The Silent Summer of Kyle McGinley is the latest book from Jan Andrews, published by Great Plains Publications. It’s also one of her first Young Adult stories, and I think she’s done a marvelous job. Jan managed to get into the mindset of a child who has been abused and abandoned. Kyle’s trust issues are front and foremost, with good reason. He has never had anyone in his life he could rely on, until the Jones-Wardmans welcomed him into their home.
Having 3 foster kids in our family, I can certainly sympathize and understand some of the things Kyle was feeling. Although our nieces & nephew came into the family as babies and have grown up with all of us, we love them as if they had been born into the family. That being said, I doubt it would have been as easy for them if they had arrived as teenagers. These three were lucky enough to have stability, a home that has been the only foster placement they’ve had, unlike students I’ve known who were not so lucky.
Silent Summer explores the life of one such child who was bounced around from one place to the other since his father abandoned him at the age of eight. Now, as a teenager off to another foster home, he has decided that not speaking is his only way of controlling the situation in which he finds himself. Kyle steels himself against disappointment. He does not dare to hope that Scott and Jill, as they ask to be called, could possibly want him around forever. He questions their motives in his mind but does not have the courage to voice his reservations and ask why they really agreed to take him.
Despite his silence, he communicates to his foster parents through mime. The reader, however, is privy to Kyle’s thoughts and those of his imaginary figments – his father’s voice berating him and a new character that is more analytical and sympathetic, created to help him through this latest transition. Slowly, Kyle begins to adjust to his new life in the country with a dog, a cat, a herd of cows and an injured crow. The crow becomes a parody of Kyle’s life; abandoned, injured, and afraid. His new foster placement also allows him freedom to explore his creativity. Then, someone threatens to disrupt the peace he’d begun to feel – his father.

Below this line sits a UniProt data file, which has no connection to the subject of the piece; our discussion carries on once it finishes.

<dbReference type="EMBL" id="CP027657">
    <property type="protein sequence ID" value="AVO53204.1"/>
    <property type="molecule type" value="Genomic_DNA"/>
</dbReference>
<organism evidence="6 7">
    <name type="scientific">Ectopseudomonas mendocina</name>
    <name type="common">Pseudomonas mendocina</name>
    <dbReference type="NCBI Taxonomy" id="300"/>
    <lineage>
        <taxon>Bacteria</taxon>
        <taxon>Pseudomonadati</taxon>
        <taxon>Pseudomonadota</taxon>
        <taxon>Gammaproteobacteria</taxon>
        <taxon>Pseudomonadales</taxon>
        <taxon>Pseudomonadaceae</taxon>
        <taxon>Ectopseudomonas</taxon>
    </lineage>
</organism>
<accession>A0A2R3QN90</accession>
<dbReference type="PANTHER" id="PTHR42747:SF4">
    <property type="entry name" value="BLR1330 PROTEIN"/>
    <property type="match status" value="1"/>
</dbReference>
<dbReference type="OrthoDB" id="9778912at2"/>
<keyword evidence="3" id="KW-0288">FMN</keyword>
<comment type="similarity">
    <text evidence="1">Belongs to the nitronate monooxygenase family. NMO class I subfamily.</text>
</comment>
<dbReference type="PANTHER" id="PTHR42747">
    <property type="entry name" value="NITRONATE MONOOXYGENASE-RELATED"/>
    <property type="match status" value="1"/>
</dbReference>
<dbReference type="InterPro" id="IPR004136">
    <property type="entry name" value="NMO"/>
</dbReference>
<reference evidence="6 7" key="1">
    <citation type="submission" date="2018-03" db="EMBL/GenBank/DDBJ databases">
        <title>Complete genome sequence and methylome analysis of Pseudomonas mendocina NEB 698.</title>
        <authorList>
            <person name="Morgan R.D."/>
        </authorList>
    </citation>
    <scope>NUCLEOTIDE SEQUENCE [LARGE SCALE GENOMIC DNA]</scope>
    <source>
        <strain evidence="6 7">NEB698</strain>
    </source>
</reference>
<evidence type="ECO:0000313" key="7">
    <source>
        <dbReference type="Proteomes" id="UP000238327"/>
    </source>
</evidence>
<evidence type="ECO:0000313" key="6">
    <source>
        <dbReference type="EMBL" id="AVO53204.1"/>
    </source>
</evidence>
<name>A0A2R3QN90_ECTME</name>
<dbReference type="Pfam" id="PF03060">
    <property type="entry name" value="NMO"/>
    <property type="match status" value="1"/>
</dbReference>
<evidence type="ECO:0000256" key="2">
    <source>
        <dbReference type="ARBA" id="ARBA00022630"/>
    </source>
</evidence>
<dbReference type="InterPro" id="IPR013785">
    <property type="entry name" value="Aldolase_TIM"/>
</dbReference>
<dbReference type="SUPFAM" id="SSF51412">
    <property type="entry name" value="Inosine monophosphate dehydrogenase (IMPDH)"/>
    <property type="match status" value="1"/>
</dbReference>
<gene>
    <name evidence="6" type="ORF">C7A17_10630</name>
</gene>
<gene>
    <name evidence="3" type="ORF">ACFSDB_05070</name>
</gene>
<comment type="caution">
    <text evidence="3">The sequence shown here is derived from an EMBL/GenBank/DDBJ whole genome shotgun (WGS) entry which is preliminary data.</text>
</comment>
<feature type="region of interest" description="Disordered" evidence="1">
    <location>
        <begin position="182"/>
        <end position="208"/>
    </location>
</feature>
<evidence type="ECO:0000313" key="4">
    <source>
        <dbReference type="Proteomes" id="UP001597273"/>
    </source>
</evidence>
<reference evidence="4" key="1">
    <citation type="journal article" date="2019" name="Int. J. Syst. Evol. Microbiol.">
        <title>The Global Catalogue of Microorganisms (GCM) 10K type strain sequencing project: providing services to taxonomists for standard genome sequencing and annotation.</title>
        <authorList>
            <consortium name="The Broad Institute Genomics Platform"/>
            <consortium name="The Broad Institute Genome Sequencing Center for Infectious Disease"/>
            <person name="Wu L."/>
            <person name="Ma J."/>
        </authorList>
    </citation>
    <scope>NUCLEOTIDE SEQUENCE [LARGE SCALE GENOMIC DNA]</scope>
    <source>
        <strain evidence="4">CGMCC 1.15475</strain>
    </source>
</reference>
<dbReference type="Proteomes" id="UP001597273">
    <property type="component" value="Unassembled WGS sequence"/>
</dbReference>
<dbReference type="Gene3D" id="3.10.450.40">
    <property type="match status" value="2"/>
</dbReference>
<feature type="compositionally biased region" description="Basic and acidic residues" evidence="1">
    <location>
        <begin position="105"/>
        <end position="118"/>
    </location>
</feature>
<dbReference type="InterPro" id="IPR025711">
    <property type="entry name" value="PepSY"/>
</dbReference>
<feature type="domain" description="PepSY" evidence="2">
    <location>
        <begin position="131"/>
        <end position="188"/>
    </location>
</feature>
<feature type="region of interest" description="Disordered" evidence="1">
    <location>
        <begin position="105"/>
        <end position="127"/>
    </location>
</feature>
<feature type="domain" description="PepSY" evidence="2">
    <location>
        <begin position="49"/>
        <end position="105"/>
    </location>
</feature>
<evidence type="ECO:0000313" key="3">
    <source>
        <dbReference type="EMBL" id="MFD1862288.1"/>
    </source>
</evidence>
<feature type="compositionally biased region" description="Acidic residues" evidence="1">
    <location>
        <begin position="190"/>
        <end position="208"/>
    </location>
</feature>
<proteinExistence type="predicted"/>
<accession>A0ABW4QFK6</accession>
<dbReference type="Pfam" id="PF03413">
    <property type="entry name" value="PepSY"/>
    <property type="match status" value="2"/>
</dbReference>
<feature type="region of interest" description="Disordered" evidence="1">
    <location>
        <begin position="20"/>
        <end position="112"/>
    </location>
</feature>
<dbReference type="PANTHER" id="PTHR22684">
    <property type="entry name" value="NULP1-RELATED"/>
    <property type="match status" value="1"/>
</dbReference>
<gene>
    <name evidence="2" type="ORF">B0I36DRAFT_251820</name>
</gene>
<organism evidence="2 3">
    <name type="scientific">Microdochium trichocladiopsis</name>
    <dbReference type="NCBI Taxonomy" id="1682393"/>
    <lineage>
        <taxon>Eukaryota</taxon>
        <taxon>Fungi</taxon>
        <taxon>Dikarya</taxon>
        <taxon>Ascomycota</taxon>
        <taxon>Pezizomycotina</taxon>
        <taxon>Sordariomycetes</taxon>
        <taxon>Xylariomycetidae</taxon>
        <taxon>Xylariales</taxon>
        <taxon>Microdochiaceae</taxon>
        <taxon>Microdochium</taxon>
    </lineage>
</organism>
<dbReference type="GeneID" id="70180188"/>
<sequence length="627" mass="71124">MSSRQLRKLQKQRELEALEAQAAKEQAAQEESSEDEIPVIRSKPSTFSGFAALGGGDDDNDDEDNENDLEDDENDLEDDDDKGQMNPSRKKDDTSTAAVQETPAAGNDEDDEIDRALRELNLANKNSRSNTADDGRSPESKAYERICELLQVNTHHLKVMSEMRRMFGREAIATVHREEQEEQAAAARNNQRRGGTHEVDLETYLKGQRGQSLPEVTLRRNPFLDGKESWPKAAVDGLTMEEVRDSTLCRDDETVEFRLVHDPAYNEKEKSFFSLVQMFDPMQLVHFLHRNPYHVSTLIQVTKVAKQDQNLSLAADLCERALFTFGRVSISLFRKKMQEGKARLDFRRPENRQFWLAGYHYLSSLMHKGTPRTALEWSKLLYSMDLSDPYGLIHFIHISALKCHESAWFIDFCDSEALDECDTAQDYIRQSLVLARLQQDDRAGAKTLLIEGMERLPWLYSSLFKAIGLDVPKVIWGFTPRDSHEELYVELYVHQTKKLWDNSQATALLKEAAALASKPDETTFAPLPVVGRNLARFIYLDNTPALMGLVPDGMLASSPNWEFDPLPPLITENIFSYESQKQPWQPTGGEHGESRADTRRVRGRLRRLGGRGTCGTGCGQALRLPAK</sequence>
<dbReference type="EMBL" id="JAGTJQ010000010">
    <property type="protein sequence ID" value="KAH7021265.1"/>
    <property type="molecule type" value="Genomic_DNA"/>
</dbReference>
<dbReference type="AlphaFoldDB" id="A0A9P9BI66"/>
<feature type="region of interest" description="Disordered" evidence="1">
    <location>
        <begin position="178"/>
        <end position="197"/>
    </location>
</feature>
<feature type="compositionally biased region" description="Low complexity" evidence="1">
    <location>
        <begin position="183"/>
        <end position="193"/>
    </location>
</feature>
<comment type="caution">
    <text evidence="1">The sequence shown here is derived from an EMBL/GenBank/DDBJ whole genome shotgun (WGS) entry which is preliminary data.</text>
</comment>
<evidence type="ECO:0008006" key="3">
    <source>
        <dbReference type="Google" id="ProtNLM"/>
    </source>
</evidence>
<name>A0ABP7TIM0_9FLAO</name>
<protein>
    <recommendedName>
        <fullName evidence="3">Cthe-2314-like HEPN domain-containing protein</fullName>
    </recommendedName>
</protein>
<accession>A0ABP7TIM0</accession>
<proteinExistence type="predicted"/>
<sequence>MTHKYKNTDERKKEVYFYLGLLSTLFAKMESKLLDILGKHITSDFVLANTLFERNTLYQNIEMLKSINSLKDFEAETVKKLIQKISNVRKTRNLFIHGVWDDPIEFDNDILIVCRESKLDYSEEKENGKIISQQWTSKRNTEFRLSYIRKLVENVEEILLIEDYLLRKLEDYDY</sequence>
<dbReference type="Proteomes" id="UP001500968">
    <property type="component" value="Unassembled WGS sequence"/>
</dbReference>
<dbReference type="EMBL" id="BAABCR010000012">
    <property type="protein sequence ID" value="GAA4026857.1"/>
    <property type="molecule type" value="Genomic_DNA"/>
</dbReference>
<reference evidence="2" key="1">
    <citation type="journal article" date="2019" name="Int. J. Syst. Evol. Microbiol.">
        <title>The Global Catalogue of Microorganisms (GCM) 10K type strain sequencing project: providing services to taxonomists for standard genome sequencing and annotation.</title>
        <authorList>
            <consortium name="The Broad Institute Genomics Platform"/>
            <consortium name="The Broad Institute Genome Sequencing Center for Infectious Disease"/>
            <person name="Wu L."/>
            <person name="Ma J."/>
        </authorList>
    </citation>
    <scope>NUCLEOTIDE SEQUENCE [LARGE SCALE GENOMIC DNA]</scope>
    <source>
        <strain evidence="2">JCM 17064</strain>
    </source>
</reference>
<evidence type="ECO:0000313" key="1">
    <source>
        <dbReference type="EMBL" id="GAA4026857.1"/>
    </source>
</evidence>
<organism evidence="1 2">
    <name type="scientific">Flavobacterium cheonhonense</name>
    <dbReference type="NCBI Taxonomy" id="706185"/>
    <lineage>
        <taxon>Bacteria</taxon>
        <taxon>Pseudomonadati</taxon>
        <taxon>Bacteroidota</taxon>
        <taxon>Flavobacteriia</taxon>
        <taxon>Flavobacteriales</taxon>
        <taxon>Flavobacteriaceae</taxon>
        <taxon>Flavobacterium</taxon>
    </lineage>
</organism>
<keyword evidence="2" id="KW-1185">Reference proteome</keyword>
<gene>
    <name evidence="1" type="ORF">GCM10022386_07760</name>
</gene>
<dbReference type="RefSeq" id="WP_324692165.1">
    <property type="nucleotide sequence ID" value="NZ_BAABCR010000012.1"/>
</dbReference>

I thought this was a wonderful story. I sympathized with Kyle for reasons I mentioned above, but also because Jan was so meticulous about her character’s voice. It shines through, loud and clear, despite the absence of words to those around him. As an educator, I feel it would be a great addition to any classroom library, opening up the issue of fostering to a class – discussing good &/or bad experiences, changes that should be made to the current foster care system, and creating sympathy and understanding for those who have been through it. It’s also a terrific story for anyone who just wants to read about a teen trying to cope with a lousy life. You can follow his hopes and dreams, his anxieties and reservations. 🙂
Book Blurb (Great Plains Publications):
When no one listens, what’s the point of talking?
Kyle McGinley doesn’t say a word. Fed up with being shuttled from one foster care home to another, he has stopped speaking. But at the home of Scott and Jill Wardman, with the help of a crow, a swamp, and an excess of black paint, he begins to think that maybe, just maybe, life could be better.
As long as his frigging dad doesn’t mess things up.